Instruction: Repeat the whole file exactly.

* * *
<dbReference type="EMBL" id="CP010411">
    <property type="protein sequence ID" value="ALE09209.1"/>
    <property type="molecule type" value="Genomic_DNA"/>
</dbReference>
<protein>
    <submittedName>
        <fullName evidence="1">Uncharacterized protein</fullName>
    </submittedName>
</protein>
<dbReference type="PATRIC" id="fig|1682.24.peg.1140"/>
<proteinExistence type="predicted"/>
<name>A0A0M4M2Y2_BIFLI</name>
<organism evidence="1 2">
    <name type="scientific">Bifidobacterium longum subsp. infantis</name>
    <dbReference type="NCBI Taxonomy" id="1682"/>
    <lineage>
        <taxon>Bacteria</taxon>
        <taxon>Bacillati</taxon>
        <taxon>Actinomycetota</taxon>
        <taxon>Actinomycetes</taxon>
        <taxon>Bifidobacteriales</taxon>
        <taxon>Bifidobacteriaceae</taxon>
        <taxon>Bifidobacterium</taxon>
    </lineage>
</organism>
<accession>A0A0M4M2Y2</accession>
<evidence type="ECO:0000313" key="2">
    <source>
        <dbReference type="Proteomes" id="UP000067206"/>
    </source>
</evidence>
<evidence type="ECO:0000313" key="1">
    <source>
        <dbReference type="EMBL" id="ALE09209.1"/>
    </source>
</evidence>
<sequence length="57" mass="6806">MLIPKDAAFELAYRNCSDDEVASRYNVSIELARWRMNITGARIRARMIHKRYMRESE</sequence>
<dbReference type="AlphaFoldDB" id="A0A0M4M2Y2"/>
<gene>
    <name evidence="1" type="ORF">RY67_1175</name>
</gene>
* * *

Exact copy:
<dbReference type="EMBL" id="CP010411">
    <property type="protein sequence ID" value="ALE09209.1"/>
    <property type="molecule type" value="Genomic_DNA"/>
</dbReference>
<protein>
    <submittedName>
        <fullName evidence="1">Uncharacterized protein</fullName>
    </submittedName>
</protein>
<dbReference type="PATRIC" id="fig|1682.24.peg.1140"/>
<proteinExistence type="predicted"/>
<name>A0A0M4M2Y2_BIFLI</name>
<organism evidence="1 2">
    <name type="scientific">Bifidobacterium longum subsp. infantis</name>
    <dbReference type="NCBI Taxonomy" id="1682"/>
    <lineage>
        <taxon>Bacteria</taxon>
        <taxon>Bacillati</taxon>
        <taxon>Actinomycetota</taxon>
        <taxon>Actinomycetes</taxon>
        <taxon>Bifidobacteriales</taxon>
        <taxon>Bifidobacteriaceae</taxon>
        <taxon>Bifidobacterium</taxon>
    </lineage>
</organism>
<accession>A0A0M4M2Y2</accession>
<evidence type="ECO:0000313" key="2">
    <source>
        <dbReference type="Proteomes" id="UP000067206"/>
    </source>
</evidence>
<evidence type="ECO:0000313" key="1">
    <source>
        <dbReference type="EMBL" id="ALE09209.1"/>
    </source>
</evidence>
<sequence length="57" mass="6806">MLIPKDAAFELAYRNCSDDEVASRYNVSIELARWRMNITGARIRARMIHKRYMRESE</sequence>
<dbReference type="AlphaFoldDB" id="A0A0M4M2Y2"/>
<gene>
    <name evidence="1" type="ORF">RY67_1175</name>
</gene>